Now that Vanguard is stirring in the market, though, both of those firms may start to feel the giant’s breath on their necks.
iShares still leads all providers in its range of ETF products, according to the Cogent report. But Vanguard is rolling out 19 new ETFs in 2010. Vanguard released an ETF version of its popular Vanguard 500 Index Fund (VFINX), which has an expense ratio of just 0.06 percent, on Sept. 9, along with seven other new ETFs.
“Vanguard is democratizing ETFs” by offering such low rates, says John Gabriel, ETF strategist for Morningstar. These rates, usually reserved for high net worth investors, allow retail investors to add ETFs to their portfolio, he says. Gabriel expects Vanguard to continue gaining on iShares and could soon own 20% of the market.
The mutual fund company is likely benefiting from its widespread market recognition.
The percentage of advisors investing in ETFs has increased steadily since 2007, from 46% to 60% in 2010, according to the Cogent study.
Vanguard now captures an average of $5.5 million in AUM from the advisors it serves, rivaling iShares’ per advisor AUM average of $5.7 million, according to the Cogent survey.
Advisors starting to invest in ETFs trust Vanguard and likely already have a relationship with the firm, says Tom Lydon, editor of ETFTrends.com. Fund investors tend not to be as familiar with BlackRock’s iShares.
With Vanguard, “you never get that sense they’re trying to figure out a way to make more money off you,” says Hougan.
Not everyone is convinced that Vanguard is flying out ahead of the competition, however. Michael McClary, chief investment officer for ValMark Advisers Inc., which manages more than $6 billion, says he questions the accuracy of Cogent’s survey, saying that iShares products are especially good for high net worth clients.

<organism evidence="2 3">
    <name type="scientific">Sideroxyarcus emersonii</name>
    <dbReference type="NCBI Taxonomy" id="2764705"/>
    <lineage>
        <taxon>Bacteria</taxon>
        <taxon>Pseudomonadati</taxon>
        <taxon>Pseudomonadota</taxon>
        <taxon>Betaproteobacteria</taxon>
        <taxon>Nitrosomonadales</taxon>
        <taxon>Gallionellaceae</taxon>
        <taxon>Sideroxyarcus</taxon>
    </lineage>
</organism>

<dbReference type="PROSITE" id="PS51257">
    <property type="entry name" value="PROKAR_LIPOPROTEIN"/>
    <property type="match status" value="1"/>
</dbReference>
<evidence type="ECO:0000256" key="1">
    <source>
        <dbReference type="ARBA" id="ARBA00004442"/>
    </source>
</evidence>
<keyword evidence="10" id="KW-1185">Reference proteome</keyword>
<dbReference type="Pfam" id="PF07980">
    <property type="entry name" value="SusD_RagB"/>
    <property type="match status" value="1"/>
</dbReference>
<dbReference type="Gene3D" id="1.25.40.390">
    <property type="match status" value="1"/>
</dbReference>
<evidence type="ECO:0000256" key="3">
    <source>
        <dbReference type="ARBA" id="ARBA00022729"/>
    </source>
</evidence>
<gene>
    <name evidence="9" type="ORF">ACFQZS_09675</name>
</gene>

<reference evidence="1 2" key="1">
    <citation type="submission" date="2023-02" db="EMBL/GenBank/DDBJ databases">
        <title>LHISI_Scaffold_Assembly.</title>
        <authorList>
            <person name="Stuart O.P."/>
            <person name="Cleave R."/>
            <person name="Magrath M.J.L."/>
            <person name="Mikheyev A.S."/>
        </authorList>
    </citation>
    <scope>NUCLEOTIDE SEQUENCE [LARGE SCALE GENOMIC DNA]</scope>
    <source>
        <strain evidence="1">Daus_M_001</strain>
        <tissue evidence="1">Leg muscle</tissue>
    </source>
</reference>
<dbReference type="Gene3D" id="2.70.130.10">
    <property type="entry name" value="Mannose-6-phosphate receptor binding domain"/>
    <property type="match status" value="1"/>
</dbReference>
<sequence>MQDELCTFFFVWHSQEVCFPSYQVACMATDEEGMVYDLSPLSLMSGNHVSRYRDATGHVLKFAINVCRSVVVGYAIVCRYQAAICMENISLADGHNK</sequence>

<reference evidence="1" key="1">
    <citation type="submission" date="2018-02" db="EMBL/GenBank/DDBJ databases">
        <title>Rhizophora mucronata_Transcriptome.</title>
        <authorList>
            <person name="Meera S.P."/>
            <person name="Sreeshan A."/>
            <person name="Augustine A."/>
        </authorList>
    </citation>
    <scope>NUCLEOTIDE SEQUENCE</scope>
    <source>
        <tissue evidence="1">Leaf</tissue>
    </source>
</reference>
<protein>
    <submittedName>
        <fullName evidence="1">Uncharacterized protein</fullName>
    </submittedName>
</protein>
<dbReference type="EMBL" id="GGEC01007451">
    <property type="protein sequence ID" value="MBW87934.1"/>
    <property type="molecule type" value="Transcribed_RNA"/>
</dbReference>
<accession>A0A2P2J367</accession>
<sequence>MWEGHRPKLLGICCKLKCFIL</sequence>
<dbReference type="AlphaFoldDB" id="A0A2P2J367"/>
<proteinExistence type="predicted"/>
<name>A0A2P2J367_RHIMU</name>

He conceded that new advisors might expect more “hands on” customer service than iShares is delivering.
In defense of iShares
“If you don’t have a previous relationship with iShares, they might not know who you are.” But McClary lauds iShares’ service. “They help with research. They have proactive ideas and always get right back to me.”
The data points to more tumult ahead as the three big companies compete for a rapidly expanding pie. The ETF market has grown from $600 billion in August 2008 to $819 billion in August 2010, according to Morningstar. Indexing in general has seen a surge. See: Dimensional Fund Advisors still has low RIA acceptance rate and stunning growth
ETFs are starting to mature, says Lydon. “We’re not in the late innings,” but “we’re no longer in the minor leagues.”
Fifty cents out of every dollar invested in ETFs in 2010 is expected to be through Vanguard, according to Morningstar.
Kim Arthur, CEO and portfolio manager at San Francisco-based Main Management, says low costs could help Vanguard move up to the high teens in terms of market share, but the company needs a few investment “hits” to climb higher than that.
For long-time mutual fund investors, the idea of finding a “hit” sounds a lot like the reason mutual funds were created in the first place. Vanguard founder, John Bogle, created the Vanguard Market 500 Index because many investors couldn’t beat the market.